Also we found that chemotherapy does have some effect on long-term survival but the side effects of chemotherapy are really unpleasant. The drugs used need not be very expensive, you can get quite intensive chemotherapy regimens using out of patent drugs, so CAF would be out of patent drugs. But if you give a standard six courses of CAF, this is really quite nasty therapy and you really do need supportive care in order to give it. You can give less intensive therapy with something like 4AC which in principle requires just four visits to the clinic, it’s less effective than 6CAF, it still needs some supportive care and can produce some quite serious side effects but, again, it does affect long-term survival. With, say, the more intensive treatments you can knock about one third off breast cancer mortality with, say, 6CAF, with 4AC you can knock about one fifth off. But if you’re giving endocrine therapy and chemotherapy then the two add to each other. For a woman with ER negative disease, chemotherapy works, endocrine therapy doesn’t work; for a woman with ER positive disease both work and a combination works better than either alone and the results are there, it’s an effect on fifteen year survival, not just on five year survival. So these things are considered in many countries, even countries with limited medical resources, to be worth considering.

 

So they should be, because, as you say, they’re affordable and they’re deliverable.

 

The problem now, increasingly, is the cost of tests that are said to be necessary. And to work out whether endocrine treatment will work or not, all you need is an ER assay, you can do more expensive tests on RNA expression but actually a good ER assay is all that is needed and that’s a low cost test. On chemotherapy it seems as though, say, a good chemotherapy regimen will reduce your risk of death by about a third, no matter what that risk is. And so the absolute gain is greater for the higher risk patients. We need to classify women as higher risk or lower risk. Now, to some extent you can do this by the old things that doctors have been doing for ages – nodal involvement, looking at the tumour down a microscope. There are now tests which might cost thousands of dollars per patient, gene expression tests, they can help predict who is at greater or lower risk, it’s not clear that they predict who will get a reduction of more or less than one-third in whatever risk they have. And the tests now may finish up as ten times the cost of the drug and so if you have limited resources it’s not clear that they’re best invested in doing such tests.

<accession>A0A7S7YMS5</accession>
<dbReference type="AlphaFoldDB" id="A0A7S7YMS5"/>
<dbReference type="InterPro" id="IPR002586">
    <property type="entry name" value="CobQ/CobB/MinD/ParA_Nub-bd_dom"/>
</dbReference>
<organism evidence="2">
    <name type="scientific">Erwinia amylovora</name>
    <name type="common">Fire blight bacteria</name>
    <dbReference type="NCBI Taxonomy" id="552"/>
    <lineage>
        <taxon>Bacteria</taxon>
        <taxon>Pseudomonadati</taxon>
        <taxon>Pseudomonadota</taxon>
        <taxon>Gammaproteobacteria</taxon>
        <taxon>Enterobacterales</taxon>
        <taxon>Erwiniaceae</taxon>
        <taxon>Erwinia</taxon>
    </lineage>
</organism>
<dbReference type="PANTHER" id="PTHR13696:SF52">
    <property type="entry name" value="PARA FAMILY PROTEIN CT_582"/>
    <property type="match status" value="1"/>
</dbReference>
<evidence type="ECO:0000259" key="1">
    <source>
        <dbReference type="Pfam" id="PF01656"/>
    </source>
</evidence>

So post the oestrogen/progesterone era we came to the ERB2, the HER2 new test and there you’re beginning to see the same pattern. The test for HER2 is probably not affordable in many important countries in the world but they’re coming down. The cost of the drugs…

 

The immunohistochemistry test isn’t so expensive, it’s nothing like these RNA expression tests. If you’re going to test for HER2 sensitivity then immunohistochemistry is a lot less expensive and is of comparable sensitivity with gene expression tests. So if you are in circumstances with limited resources then immunohistochemistry tests for oestrogen receptor status and HER2 status and possibly also for one or two other things such as progesterone receptor or Ki-67, but the key ones are the ER, oestrogen receptor, and the HER2 over-expression because these determine sensitivity to the relevant drugs. These aren’t very expensive, they’re not expensive in comparison, say, with the cost of a mastectomy or with the cost of surgery.